We had proper winters then with lots of snow, and very cold indeed, and there was a notice stating that we were allowed to wear our greatcoats in the Mess at breakfast!

I was lucky to be crewed up there with Flt Lt Ken Marwood AFM, who was taking over a 207 crew at Marham, having been a co-pilot on 148 Sqn also at Marham. He is of course now Wg Cdr Ken Marwood, the 207 Squadron Association President. I learned a very great deal from him in the 4 years that we were together.

The main feature about a V force station was that, after the youthful environment of Cranwell, the Squadron seemed to be composed of very much older men - most of them WWII veterans. Every tenth pilot seemed to be wearing the ribbon of the DSO, and every 3rd the ribbon of the DFC.

On one occasion I stood behind a Wg Cdr at the bar while he collected his round of drinks, and as he turned I glanced down to see the distinctive ribbon of the VC! We were in very privileged company. I was extremely proud to have served on a Squadron with such a great history, and I was conscious of the fact that the Squadron had lost over 950 aircrew during WW2.

I wish you all well, and I know that you are within a very short time of getting your Wings. That was one of highlights of my life, as I am sure it will be of yours. We were invested with our wings the night before our Passing Out parade, by the Commandant at Cranwell, Air Cdr TAB Parselle CBE - a former CO of 207 Squadron. The Assistant Commandant was Gp Capt HNG Wheeler CBE DSO DFC, a pre-WW2 member of the Squadron - later ACM Sir Neil Wheeler.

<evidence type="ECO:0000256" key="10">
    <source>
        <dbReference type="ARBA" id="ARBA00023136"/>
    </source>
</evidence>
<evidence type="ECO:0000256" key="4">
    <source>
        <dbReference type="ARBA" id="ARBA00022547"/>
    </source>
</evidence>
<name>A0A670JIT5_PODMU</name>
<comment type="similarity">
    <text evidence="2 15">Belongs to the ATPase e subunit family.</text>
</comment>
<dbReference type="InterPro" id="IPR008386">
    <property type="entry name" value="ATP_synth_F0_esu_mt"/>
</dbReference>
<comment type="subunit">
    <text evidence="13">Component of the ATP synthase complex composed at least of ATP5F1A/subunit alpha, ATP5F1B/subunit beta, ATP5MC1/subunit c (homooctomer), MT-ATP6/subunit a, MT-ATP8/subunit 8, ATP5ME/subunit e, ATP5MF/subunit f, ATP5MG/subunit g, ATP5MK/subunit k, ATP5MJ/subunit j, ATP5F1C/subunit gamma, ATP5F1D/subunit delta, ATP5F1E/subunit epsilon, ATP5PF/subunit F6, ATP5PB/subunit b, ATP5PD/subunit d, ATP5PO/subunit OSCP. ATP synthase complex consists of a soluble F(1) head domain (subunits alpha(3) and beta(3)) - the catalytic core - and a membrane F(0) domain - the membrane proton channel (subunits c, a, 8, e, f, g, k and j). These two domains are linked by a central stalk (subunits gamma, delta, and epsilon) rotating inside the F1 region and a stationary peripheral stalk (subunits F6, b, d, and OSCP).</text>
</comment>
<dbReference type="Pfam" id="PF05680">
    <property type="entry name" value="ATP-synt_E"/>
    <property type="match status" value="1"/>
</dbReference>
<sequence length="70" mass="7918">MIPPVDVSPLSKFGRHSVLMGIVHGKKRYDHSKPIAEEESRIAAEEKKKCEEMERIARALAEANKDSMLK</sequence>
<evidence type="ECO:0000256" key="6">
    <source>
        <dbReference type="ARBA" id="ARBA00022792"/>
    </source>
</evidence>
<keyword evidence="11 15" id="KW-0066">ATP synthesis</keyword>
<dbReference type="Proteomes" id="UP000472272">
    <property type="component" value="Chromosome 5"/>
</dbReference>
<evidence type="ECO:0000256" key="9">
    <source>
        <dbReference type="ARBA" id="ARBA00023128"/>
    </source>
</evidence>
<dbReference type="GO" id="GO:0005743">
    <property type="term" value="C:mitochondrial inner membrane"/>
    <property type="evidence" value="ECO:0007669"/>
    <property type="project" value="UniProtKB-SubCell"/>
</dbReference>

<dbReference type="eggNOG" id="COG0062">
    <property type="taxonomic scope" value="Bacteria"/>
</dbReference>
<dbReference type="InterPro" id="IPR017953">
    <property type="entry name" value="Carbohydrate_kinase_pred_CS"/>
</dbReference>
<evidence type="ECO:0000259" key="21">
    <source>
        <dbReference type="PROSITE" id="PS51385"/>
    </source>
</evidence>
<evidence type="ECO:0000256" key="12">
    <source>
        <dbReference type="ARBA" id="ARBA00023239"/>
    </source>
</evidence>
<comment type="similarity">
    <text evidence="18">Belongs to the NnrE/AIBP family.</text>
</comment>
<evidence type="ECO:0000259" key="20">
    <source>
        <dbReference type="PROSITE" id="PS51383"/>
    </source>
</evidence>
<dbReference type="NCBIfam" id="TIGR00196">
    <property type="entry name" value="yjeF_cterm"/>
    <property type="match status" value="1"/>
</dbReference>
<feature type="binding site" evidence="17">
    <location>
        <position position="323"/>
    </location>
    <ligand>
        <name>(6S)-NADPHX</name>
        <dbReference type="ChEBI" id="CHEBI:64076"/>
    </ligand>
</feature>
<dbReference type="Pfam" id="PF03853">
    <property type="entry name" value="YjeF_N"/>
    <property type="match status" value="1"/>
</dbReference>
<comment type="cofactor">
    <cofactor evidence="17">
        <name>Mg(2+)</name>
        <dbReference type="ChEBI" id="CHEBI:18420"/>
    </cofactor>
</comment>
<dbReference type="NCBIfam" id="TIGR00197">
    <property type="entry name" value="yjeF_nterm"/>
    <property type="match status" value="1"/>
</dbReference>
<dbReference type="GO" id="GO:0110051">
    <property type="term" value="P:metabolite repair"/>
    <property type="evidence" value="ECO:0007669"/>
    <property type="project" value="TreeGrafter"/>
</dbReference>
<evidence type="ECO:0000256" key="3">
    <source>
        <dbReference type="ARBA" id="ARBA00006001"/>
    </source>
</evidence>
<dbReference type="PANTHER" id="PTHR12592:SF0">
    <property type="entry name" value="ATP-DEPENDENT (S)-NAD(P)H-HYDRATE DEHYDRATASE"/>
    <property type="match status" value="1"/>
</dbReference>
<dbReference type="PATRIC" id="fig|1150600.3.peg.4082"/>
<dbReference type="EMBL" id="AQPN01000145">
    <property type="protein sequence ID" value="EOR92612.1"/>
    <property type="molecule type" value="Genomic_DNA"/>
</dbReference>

I wish you all well in your future careers, and once again I thank you for having us here on this great occasion.

Sqn Ldr Jack Christen RAF OC 207R Sqn

207 Squadron Dinner 1 June 2007

Station Commander, honoured guests, ladies and gentlemen, welcome to this the 207 Squadron’s 90th Anniversary Dinner.

Whilst I consider myself reasonably capable at most things, flowers seem to pass me bye – I can’t grow them and certainly can’t place them into an eye pleasing fashion. Therefore it is with great respect that I thank the Mess ladies for the wonderful flower arrangements we have here this evening. We are also very fortunate in having an exceptional Mess Manager that manages extremely well, We always have first class service and first class fayre on such occasions and I would like to thank Mr Medlicott and his staff for an excellent evening.

I have a confession to make, this is not really the 90th Anniversary, as it was over ninety and a half years ago since No.7 Royal Naval Air Squadron was conceived from which 207 was formed. Let us hope that whoever organizes the Centenary celebrations uses timing more akin to Accurist than the sundial I inherited! Nevertheless, I hope this is a joyous occasion and I thank you all for attending and for signing the menu card this evening.

I stipulated a maximum of 4-5 minutes per speaker and I sincerely intend to stick to that myself. I will not be giving you a potted history of this distinguished Squadron, more an update of what we have achieved recently and a few congratulations.

207 Squadron has always been at the forefront of the public mind and today is no exception. Perhaps not as special as 3 Sep 43 when a BBC reporter, Mr Wynford Vaughan Thomas famously gave a live broadcast from F for Freddie whilst on a bombing raid over Berlin.